If the idea of rehiring former employees who quit seems
In an article published in Forbes, brand-building expert Denise Lee Yohn takes a look at how alumni networks form an important part of the employee experience. At a time when we know that 64% of employees feel they do not have a strong work culture and that actively disengaged employees cost the U.S. between $450 billion to $550 billion per year, employee experience is on everyone’s mind.
As the go-to brand-building expert for national media outlets, an in-demand business speaker and consultant, as well as influential writer, Denise is very well positioned to weigh in on why businesses need to care for, and about, their former employees as a part of their in-house experience initiatives.
Here are a few key takeaways from her article for Forbes.
How To Bolster Employee Experience and Employer Brand Through An Alumni Program
1. There is A Strong Business Case for Alumni Programs
Employee experience lies at the core of a company’s employer brand – if your workforce has a positive experience while they work for you, they share this information with their friends, family, and peers – even more so when they leave your company. When current employees can see that you support alumni to grow in their careers even when they exit your sphere of influence, this helps to build trust and loyalty.
2. You Won’t Be Able To Please Everyone
An alumni program is a great way to boost employee experience, but there are limitations to these platforms that need to be clear from the start. By trying to serve everyone, you can end up serving no-one.
Identify certain key alumni segments to focus on, to begin with, for example, former leaders who started their own business, retirees looking to give back. This type of focus helps to make an alumni program more efficient.
3. Involve Existing Employees Where You Can
If there are ways that current employees can benefit from association with alumni, it’s always a good idea to allow them the use of the platform. For instance, podcasts with talks by former employees can be provided as a resource.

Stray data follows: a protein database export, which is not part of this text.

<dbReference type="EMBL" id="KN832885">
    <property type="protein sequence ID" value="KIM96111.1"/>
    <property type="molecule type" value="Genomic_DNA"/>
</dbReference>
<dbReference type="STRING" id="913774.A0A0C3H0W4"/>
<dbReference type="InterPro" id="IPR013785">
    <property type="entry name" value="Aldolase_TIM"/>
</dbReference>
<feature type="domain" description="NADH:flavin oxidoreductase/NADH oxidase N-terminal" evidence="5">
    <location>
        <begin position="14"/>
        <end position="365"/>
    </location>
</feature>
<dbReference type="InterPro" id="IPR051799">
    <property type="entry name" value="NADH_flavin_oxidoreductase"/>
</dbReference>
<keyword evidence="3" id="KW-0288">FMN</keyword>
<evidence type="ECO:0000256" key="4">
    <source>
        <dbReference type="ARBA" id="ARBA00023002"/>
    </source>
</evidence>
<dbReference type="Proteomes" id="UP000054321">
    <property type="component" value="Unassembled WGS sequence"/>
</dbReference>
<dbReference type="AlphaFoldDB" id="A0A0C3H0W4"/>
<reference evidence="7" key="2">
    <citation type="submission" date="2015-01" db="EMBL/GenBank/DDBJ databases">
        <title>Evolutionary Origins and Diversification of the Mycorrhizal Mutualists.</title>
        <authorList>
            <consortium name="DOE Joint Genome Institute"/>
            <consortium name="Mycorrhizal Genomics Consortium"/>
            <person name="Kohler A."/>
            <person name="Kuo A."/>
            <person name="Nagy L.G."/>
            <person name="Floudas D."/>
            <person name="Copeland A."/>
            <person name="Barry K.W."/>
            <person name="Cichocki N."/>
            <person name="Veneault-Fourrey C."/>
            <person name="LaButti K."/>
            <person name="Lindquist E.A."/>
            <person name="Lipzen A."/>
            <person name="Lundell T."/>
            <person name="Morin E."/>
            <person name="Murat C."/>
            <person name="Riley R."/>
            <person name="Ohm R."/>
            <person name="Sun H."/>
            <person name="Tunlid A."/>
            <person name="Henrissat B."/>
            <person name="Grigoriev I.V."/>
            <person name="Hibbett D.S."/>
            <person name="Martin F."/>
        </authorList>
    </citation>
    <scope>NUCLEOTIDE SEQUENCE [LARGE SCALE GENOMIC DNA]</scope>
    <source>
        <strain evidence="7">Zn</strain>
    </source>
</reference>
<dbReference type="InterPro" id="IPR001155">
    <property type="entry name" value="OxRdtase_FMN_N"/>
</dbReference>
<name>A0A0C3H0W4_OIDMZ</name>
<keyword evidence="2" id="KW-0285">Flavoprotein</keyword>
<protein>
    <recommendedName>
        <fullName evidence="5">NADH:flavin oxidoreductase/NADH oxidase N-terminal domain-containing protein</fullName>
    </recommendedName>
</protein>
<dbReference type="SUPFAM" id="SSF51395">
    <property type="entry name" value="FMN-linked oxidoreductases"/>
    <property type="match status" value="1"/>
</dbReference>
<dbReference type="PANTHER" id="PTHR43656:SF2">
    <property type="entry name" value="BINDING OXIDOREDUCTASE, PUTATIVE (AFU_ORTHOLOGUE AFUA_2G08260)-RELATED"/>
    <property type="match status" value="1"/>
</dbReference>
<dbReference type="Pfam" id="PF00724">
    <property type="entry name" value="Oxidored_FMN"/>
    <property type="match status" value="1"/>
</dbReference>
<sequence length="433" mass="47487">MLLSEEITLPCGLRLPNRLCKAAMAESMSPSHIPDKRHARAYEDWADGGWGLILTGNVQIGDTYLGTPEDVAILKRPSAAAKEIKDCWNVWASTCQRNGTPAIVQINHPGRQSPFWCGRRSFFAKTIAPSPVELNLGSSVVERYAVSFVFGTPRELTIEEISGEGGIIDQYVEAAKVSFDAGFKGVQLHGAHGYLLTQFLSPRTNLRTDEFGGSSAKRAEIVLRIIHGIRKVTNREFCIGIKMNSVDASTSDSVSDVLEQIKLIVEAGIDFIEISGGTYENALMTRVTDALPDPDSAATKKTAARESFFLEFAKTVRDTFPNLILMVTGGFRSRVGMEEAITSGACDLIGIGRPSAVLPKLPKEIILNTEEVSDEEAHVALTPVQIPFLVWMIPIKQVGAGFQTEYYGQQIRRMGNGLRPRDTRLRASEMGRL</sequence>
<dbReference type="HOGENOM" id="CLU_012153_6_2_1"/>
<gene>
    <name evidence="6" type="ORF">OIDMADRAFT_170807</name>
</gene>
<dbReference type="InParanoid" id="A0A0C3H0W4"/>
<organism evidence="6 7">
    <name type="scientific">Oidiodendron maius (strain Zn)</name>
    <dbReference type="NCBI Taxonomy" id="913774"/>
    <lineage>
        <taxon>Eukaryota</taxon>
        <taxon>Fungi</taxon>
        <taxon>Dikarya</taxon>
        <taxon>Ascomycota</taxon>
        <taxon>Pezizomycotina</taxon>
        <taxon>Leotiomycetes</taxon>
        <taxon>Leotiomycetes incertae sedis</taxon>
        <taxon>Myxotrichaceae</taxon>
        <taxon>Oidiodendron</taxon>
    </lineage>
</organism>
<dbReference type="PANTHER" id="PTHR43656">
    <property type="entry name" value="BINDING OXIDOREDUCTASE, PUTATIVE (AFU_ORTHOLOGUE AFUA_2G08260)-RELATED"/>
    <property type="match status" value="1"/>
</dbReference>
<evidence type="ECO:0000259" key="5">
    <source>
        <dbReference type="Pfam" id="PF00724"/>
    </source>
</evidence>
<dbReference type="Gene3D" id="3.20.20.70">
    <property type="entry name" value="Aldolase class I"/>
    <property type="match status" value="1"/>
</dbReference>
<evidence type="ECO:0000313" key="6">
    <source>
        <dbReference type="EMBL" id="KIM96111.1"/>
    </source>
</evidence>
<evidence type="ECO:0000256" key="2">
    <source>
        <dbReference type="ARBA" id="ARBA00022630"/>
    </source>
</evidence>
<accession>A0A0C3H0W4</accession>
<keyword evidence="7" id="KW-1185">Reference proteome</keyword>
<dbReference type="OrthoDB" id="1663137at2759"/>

Find out how the platform can benefit current employees and put it into action. It’s a great way to bolster employee experience from the outside in.
4. Don’t Worry About Helping Competitors
Always concerned about the war for talent, many employers are hesitant about establishing a platform that can potentially benefit their competitors by improving the position of ex-employees who now work at these places. However, by maintaining an active, positive presence in your industry, a progressive alumni program can actually benefit the whole sector and smooth relations across the board.
Alumni networks can be very effective employer branding vehicles if a company’s employee experience initiatives account for existing talent as well. There is a strong business case for alumni programs, but it has to be approached from the right angle. Focus on Target specific alumni segments, involve existing employees, and don’t worry about helping your competitors.
Interested in getting early access to The Alumni Advantage Book? Sign up for the mailing list. Authored by James Sinclair, Co-Founder and Chief Executive of EnterpriseAlumni, it provides an end to end understanding of how organizations are recognizing and leveraging their former employees.